Reflections of a Shaddow: “Can you read me, Moder?”

Cat Body Language: Eyes

Our cats are constantly sending us signals through body language. To the untrained eye, certain movements and expressions seem to contain no hidden message. But if you look carefully, you’ll see your kitty has so much to say to you! A cat’s body language speaks volumes– sometimes far louder than any meow or hiss could. Cat owners can learn to interpret their kitty’s nonverbal communication. Here at And My Cat, we’re going to decode the feline mind by zeroing in on a few types of cat body language. Today we’re focusing on the eyes. What can you learn by looking into your kitty’s beautiful, expressive irises? Read on!

Slow Blinking: When your cat feels safe and comfortable, she’ll blink slowly, explains pet expert Tracie Hotcher, author of The Cat Bible. It’s a sign of trust. Who knew!

Constricted Pupils: If your cat is feeling tense or angry, his pupils may constrict, according to  Cat Behaviorist Pam Johnson-Bennett.

Dilated Pupils: On the other end of the spectrum, if your cat’s pupils start to look like saucers, he’s probably feeling surprised, stimulated, or a little frightened.

Half-Closed Eyes: You know the look– when your cat’s feeling super content, those eyelids start to droop and he drifts off into a reverie. Half-closed eyes mean your kitty is feeling relaxed and trusting!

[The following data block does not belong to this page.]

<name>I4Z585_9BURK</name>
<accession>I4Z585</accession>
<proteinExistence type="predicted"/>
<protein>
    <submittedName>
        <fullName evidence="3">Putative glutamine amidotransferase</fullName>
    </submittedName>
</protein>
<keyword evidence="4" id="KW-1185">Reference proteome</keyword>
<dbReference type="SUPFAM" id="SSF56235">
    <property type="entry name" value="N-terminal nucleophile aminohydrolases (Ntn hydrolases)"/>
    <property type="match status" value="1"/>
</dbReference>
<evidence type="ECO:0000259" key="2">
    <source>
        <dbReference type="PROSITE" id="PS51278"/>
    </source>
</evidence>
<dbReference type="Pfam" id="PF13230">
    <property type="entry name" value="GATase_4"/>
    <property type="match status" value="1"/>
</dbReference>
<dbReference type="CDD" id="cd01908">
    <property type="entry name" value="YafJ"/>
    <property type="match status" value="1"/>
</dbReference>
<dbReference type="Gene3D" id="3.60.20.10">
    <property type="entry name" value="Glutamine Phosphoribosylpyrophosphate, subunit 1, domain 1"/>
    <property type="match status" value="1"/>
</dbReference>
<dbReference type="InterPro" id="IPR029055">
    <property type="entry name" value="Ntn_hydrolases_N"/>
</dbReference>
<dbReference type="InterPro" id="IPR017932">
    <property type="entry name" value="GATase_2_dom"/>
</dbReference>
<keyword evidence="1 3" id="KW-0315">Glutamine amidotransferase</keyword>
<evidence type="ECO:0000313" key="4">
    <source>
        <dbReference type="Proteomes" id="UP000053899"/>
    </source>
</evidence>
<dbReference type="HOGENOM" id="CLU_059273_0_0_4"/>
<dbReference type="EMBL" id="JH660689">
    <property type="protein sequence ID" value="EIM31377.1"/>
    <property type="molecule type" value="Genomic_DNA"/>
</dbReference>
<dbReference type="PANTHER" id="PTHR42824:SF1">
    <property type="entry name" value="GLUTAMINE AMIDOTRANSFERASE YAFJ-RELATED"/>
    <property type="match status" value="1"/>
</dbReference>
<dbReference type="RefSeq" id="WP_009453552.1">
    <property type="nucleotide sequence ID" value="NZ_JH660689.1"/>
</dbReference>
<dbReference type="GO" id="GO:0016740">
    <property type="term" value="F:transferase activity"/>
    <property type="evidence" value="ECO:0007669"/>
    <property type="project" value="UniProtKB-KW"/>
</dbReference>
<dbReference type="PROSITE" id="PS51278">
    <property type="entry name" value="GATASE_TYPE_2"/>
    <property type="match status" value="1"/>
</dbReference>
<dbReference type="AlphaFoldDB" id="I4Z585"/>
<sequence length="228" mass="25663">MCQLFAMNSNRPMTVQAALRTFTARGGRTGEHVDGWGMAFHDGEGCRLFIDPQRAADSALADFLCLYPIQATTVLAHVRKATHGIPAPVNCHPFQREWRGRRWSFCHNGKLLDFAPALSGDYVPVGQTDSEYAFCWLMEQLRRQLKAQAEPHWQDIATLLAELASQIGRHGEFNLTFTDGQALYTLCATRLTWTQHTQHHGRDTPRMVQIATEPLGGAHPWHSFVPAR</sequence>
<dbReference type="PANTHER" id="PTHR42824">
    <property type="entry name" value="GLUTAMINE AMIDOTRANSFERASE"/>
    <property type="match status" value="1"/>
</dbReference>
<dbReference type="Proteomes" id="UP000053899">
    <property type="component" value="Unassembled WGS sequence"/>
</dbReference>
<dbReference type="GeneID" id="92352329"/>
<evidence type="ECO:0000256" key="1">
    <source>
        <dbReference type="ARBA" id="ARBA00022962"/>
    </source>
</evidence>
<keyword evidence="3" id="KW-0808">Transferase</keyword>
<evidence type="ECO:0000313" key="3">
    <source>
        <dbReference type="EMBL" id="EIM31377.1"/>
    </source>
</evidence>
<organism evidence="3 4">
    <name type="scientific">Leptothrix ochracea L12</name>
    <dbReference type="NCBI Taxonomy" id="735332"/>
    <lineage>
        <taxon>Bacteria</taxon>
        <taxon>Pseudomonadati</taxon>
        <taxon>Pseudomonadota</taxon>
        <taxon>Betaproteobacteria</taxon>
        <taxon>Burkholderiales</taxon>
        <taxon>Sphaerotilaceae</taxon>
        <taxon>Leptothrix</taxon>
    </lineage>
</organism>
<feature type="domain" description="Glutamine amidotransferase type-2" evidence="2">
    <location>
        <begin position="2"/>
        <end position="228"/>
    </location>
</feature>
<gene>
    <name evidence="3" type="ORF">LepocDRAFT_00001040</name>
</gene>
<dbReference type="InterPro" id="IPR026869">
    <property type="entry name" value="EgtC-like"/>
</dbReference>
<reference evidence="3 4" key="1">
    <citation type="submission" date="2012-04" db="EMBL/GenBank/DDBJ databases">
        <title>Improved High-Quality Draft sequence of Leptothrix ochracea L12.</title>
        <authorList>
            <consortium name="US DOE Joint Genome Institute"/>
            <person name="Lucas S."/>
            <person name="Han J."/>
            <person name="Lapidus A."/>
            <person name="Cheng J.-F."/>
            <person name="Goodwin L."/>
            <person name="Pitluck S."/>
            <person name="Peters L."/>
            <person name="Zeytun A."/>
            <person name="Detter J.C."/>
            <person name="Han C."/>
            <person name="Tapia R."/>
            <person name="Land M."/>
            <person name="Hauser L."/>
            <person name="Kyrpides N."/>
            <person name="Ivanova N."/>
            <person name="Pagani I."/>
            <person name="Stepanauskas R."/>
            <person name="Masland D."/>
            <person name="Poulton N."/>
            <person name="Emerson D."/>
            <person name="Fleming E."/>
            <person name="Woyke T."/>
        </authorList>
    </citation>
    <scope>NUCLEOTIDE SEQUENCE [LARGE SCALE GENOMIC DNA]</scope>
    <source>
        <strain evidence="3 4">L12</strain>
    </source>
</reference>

Staring: Does your kitty have an intense gaze? If you notice him locking eyes with another cat (or you) and barely blinking, it’s a sort of threat. Prolonged eye contact in felines is a way of demonstrating assertiveness and inspiring fear.

Avoiding Eye Contact: If your cat shies away from eye contact, there’s no need for concern. This is fairly typical feline behavior, explains veterinarian Dr. Marty Becker. Eye contact can feel like an invasion of personal space for some kitties, and while many become comfortable with gazing into their owners’ eyes, they’re less comfortable doing so with strangers.

What’s the best way to communicate with your kitty using your own eyes? Dr. Becker suggests mimicking your kitty’s body language! Instead of looking straight at your kitty with eyes wide open, start by blinking slowly, looking at your cat with eyes unfocused, half-closed. Most cats will be appreciative of the gesture and interpret your blinking and eye contact as a sign of trust.

*From our wonderful feline friends from AND MY CAT*


About The Hip Grandmother

My name is Ty and I welcome you to follow my blogs. I will be a first-time grandmother and I would like you to join me in my adventures of dealing with my only child (having her only child).
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